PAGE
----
Here’s something for you to have a go at during the long evenings while you’re waiting for the snow to melt (some time in July possibly) in the UK.
Take two sheets of plain A4 paper. Fold and cut them in half, so you now have 4 sheets of A5 paper. Fold these together, so you now have an A6 sized booklet with 7 double pages and a cover. Add one staple to hold it together.
That was the easy part.
Now you have to write the story. Here are the rules.
- The story needs to have a beginning, a middle and an end.
- It needs to hold together in a roughly coherent sort of way (sometimes more roughly than others).
- It can contain a maximum of 14 sentences.
- Sentences need to be short, eight words will be plenty long enough.
- You can use any of the key words which we have already practised. (So far we’re up to around twenty five words).
- You can introduce two or three new key words, but new vocabulary must be repeated at least a couple of times during the story.
- Any other nouns or verbs must be immediately guessable from the illustrations.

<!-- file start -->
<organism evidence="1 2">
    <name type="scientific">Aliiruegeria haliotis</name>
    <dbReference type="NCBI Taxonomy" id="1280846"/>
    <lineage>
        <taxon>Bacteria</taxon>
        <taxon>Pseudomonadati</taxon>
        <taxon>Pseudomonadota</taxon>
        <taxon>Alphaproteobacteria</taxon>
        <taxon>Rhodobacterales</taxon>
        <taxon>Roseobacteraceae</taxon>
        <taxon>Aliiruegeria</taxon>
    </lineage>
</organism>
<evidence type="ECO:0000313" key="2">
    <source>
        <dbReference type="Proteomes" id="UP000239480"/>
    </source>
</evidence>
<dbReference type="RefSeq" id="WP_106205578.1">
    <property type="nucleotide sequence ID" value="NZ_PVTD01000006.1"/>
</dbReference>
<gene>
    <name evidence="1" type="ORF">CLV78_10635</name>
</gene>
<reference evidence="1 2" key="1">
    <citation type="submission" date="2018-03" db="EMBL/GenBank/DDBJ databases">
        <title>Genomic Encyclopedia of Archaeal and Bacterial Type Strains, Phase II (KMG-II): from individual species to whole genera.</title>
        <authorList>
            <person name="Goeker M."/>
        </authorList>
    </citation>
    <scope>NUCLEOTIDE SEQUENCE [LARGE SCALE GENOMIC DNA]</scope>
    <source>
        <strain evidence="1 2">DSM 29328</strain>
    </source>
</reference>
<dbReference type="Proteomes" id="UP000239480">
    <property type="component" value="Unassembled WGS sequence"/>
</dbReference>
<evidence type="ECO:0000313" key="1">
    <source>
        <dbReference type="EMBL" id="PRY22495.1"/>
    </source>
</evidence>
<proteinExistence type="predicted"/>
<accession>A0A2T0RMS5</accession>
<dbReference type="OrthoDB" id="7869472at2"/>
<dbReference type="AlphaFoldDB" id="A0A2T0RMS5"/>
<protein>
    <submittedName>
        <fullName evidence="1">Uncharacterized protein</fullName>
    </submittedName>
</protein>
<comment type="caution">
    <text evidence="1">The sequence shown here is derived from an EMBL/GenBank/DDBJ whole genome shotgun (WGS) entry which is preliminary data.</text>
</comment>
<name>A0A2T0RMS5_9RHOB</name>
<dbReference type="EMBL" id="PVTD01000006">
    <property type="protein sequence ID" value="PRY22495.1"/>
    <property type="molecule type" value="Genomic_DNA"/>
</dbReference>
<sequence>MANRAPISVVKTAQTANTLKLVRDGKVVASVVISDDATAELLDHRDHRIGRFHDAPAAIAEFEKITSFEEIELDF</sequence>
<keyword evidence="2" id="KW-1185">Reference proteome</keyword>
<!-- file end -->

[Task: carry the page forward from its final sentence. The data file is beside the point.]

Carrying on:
Now you have to illustrate it.
- Pictures should be simple and colourful.
- Pictures should clearly illustrate the text. So “carrot” is a good choice, but you might want to edit “ratatouille” unless you are a very good artist.
- Plan to repeat this exercise twice a week for the next couple of months (we have eight books in our series so far and Joni says he wants twenty), so unless you have a lot of time on your hands you probably shouldn’t try and compete with Rembrandt.
- Pictures may be plagiarised from the internet. However personally, I have found that it is easier to do a bunch of simple outline drawings with the trusty felt tip pens rather than trawl through six screens of stuff that I don’t want.
All in all I’m beginning to understand why in the tedious reading scheme that I grew up with, Peter and Jane never did anything more exciting than play with a ball or help Mummy in the kitchen.
But here’s the twist:-
“Write one about Pirates next Mummy. They have to fight and then they have to look for treasure”.
You have one minute to speak on the subject of Pirates without repetition, hesitation, or deviation. Participants will receive one point for a correct challenge, and a point for whoever is speaking when the whistle goes… Sorry, wrong game.